The Offalist upholds the sovereignty of the host. The hostess has been very generous in inviting her guests, however, she is sovereign over her own home and has the authority to set the rules. She will not allow anything corrupt to defile her home. Those who would enter her home must not come in their own shoes, but must meet her condition of a change into slippers or stocking feet.

The Offalist holds that the root problem of the Tramplian's theology is human pride. The Tramplian is proud of her ability to make decisions about her outfit. She is proud of her Manolos, her Prada heels or her Jimmy Choo boots. She is too proud to combine her outfit with stocking feet. She resents the idea that her hostess would not accept her in her own shoes.

The Offalist argues that if the Tramplian would only forsake her pride, she would actually find that she was far more comfortable in slippers, socks or bare feet. Her determination to remain in her stilettos will in the end hurt her feet and drag her to destruction. She may well remain outside the dinner party in the outer darkness.

Thursday, September 21, 2006

Relaxation of Airport Security will not extend to Footwear

This week the strict security restrictions on hand luggage at British airports will be relaxed somewhat. Passengers will be able to take larger bags and some essential liquid items. Musicians will also be allowed to carry their musical instruments. However, for now, passengers will still be required to remove their shoes at the X-Rays.

Big deal. I would rather take my shoes off at airport security than be blown up in mid-air.

Hopefully, with British passengers having to remove their shoes at airports, they will be more relaxed about removing their shoes when entering homes.

Wednesday, September 20, 2006

'Wearing Shoes in Your Home is a Health Hazard' by Paul Rebhan


Paul Rebhan wrote:

When you walk through almost any part of a city, and even in the suburbs, your shoes pick up a multitude of unwanted hangers-on. If you wear those shoes in your home, you run the risk of endangering your family's health by spreading viruses, bacteria, parasites, fungi, other pathogens, allergens and toxic substances.

Nocent items such as these may be commonly found on sidewalks and streets:

- Remnants of feces from dogs, cats, rodents, birds, other wildlife and sometimes, even humans.
- Urine from the same sources.
- Excretions such as saliva, mucus, sweat and sometimes, blood or vomit.
- Remains from insects and rodents
- Remnants of garbage including food waste and toxic cleaning products.
- Residue from insecticides, oils, gasoline and grease.

Even indoor spaces such as the floors of restrooms are frequently contaminated with urine and hospitals or doctors' offices are fertile hotspots for a variety of germs that may end up on your shoes. Soil around homes and parks may be contaminated with lead, pesticides, lawn chemicals and toxic wood preservatives.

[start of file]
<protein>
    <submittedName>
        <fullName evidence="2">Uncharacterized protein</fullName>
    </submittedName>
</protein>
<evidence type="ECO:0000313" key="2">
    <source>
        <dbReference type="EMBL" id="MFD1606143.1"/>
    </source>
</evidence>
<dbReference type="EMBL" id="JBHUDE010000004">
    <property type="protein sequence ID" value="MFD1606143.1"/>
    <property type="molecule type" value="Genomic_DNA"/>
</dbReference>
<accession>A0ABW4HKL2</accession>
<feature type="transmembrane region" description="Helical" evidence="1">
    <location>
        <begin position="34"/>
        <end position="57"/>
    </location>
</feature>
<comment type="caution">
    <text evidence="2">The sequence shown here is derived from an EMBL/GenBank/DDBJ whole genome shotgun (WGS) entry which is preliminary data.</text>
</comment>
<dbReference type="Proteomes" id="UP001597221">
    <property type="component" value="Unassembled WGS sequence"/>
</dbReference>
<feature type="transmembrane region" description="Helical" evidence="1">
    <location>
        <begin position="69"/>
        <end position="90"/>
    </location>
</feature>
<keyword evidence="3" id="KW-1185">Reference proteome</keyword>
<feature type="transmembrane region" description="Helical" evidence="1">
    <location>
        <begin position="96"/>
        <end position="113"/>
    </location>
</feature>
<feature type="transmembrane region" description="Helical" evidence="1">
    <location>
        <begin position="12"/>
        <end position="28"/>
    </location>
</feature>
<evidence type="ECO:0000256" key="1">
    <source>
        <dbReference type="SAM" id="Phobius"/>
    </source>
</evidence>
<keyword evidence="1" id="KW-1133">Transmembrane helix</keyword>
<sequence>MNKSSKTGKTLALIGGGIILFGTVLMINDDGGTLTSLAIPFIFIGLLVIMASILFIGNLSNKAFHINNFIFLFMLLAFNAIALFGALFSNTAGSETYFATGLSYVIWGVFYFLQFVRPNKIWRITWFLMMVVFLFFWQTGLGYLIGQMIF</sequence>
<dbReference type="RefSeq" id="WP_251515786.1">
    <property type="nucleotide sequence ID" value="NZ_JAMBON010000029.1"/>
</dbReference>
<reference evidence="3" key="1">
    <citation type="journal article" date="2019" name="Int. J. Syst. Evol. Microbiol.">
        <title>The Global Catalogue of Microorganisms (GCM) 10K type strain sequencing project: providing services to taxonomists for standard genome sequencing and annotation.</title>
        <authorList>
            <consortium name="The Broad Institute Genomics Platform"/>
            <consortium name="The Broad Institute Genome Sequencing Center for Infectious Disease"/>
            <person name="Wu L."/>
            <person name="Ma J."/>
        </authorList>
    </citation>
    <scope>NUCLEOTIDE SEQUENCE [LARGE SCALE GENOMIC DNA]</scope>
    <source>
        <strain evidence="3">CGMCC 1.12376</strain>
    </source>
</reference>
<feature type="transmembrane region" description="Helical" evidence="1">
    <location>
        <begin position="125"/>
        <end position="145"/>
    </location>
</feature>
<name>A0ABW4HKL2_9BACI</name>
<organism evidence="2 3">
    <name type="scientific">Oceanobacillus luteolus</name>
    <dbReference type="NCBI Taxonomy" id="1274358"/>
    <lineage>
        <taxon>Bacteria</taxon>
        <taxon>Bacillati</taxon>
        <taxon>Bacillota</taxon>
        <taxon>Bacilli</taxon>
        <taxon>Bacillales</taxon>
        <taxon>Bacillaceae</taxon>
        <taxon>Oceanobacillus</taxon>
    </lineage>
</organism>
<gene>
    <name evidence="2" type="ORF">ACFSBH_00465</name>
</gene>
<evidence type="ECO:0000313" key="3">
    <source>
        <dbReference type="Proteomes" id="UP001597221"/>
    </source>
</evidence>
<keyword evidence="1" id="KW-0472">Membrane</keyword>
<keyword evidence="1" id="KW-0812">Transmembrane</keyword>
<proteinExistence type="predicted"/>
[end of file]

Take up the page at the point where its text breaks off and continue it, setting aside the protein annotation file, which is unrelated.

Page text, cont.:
Residue from humans and animals may contain common viruses and pathogens such as hepatitis, herpes, E. coli, tetanus, rabies, strep, hantavirus, or cold and flu causing germs. Garbage residue may carry traces of toxic products such as formaldehyde, industrial chemicals, dyes and lead. According to Dr. Leo Galland, author of "Power Healing", lead tracked into a home and accumulated in carpet dust often exceeds levels requiring clean-up at Superfund toxic sites.

These items may be on the ground in very small deposits that are unnoticeable to the naked eye. Shoe soles are generally made of leather, rubber or other porous materials that allow the absorption of microscopic substances. Wiping shoes on a doormat or rug may remove some of the larger materials, but will not eliminate microscopic germs.

Once inside your home, contaminated shoes become a conduit for disease, spreading germs to carpets and even hard-surfaced floors. If you walk on those floors later without shoes, the germs can spread to your feet and be carried to other places such as your bed. If children are allowed to play on the floor, germs can easily spread to their hands, clothing and mouths. Even pets are at risk of picking up and spreading these germs.

In his book "The Secret Life of Germs", Philip M. Tierno, Jr., Ph.D. suggests a simple way to avoid this hazard: "One should adopt the hygienic Japanese practice of having separate footwear for outdoors and indoors, and leaving the outdoor shoes at the threshold".

References: Philip M. Tierno. Jr, Ph.D.: The Secret Life of Germs, The U.S. Centers for Disease Control: An Ounce of Prevention, Dr. Leo Galland: Power Healing, Spectrum Magazine: Our Daily Dose of Poison, Logan County, CO.: The Online Courthouse, Gary Null, Ph.D.: Natural Living with Gary Null

Monday, September 18, 2006